The growth of esports as an industry is impressive: in 2016, according to the Esports Market Report, its revenue amounted to 493 million dollars, while in 2018, it was already 906 million, which is 84% more, and forecasts promise growth to 1.65 billion by 2021.
Still, it is felt that this is not the limit, and the industry lacks the support of large brands.
What are we talking about?
Esports is an industry, a business, a culture. Even those whose interaction with computer games was limited to a Solitaire have heard of such esports titles as League of Legends, Dota 2, or CS:GO. Today, esports athletes have become the idols of a multi-million dollar community for which esports is both a profession and a meaning of life.
Esports have formed professional teams whose popularity and fees are already comparable with the contracts of show business stars and representatives of traditional sports. That's why esports is more often considered as an object for investment. Goldman Sachs' "Esports. From Wild West to Mainstream" only strengthened the position of esports in the world of big money. And the news about Kyle "Bugha" Giersdorf, the winner of Fortnite World Cup, who won three million dollars in the summer of 2019, was covered by the key business media: from the BBC to The New York Times.
Tournaments can be held online and/or offline — at the so-called LANs (Local Area Network), which are organized by specialized tournament operators. There are leagues, talents, and a multi-million dollar fan base of viewers that enthusiastically consume esports content by watching tournaments on Twitch (and not only) for at least a few hours a day.
Photo: press-service WePlay! Esports
"The interest in esports is understandable. Generation Y has grown up, and the new generation Z is growing up. And for the latter, the fast Internet and computer are normal," says Oleg Krot, co-founder of WePlay! Esports, which is part of the TECHIIA holding. WePlay! Esports calls itself the world's first esportainment-company that creates unique esports content at the intersection of esports and entertainment show with elements of the reality show, which attracts more and more attention of international brands. "WePlay! Esports was created in 2006 in Kyiv, and today our tournaments gather a multimillion audience around the world," continues Oleg.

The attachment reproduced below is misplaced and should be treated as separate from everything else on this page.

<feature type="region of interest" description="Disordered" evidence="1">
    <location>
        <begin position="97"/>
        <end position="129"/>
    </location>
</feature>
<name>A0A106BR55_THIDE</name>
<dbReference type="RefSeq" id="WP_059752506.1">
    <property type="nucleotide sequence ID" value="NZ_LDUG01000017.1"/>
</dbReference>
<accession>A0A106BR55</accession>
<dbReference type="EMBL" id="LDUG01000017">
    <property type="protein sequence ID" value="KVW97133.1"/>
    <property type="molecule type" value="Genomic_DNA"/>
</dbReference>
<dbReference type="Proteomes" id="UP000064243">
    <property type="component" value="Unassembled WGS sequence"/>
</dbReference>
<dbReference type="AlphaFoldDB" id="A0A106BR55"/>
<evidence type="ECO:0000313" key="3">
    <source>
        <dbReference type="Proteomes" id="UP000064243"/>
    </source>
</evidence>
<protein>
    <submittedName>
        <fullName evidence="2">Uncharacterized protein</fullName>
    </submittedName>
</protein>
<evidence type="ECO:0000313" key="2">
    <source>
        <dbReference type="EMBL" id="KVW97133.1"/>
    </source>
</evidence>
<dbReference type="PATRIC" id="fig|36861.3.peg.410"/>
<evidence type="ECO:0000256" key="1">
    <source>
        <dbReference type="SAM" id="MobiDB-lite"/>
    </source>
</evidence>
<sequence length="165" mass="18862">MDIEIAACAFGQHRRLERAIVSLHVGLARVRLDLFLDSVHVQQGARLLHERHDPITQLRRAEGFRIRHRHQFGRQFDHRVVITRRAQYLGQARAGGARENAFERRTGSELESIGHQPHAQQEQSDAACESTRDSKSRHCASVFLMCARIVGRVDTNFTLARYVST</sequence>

What's the value?
The specifics of esports lie in the fact that it does not have the usual geographical affiliation to a particular market, and tournaments are divided not by region, but by the language in which they are broadcasted (stream).
"The main languages of esports are Chinese, English, and Russian. The Chinese audience is equal to the sum of the other two, approximately the same size. The Russian language covers all the countries of the CIS, while Europe and North America consume the English esports content. The next most popular languages are Spanish (Mexico, Spain) and Portuguese (Brazil, Portugal)," says Dmitry Karpenko, Business Development Director of WePlay! Esports.
"Esports audiences are Generation Y, Z, and even X, some of whom also started as players, but now own esports teams, services, or companies. The core of the audience is people aged 14-30. If we talk about Western markets, according to the Newzoo analytical company, there is a richer and older audience than in the CIS. From the point of view of brand communications, young players are no less attractive to brands, because their parents pay for them, at least they have an expensive gaming PC, the difficulty is that the roles of buyer and consumer of the brand are separated. But marketing, as a discipline, has long known how to work with it."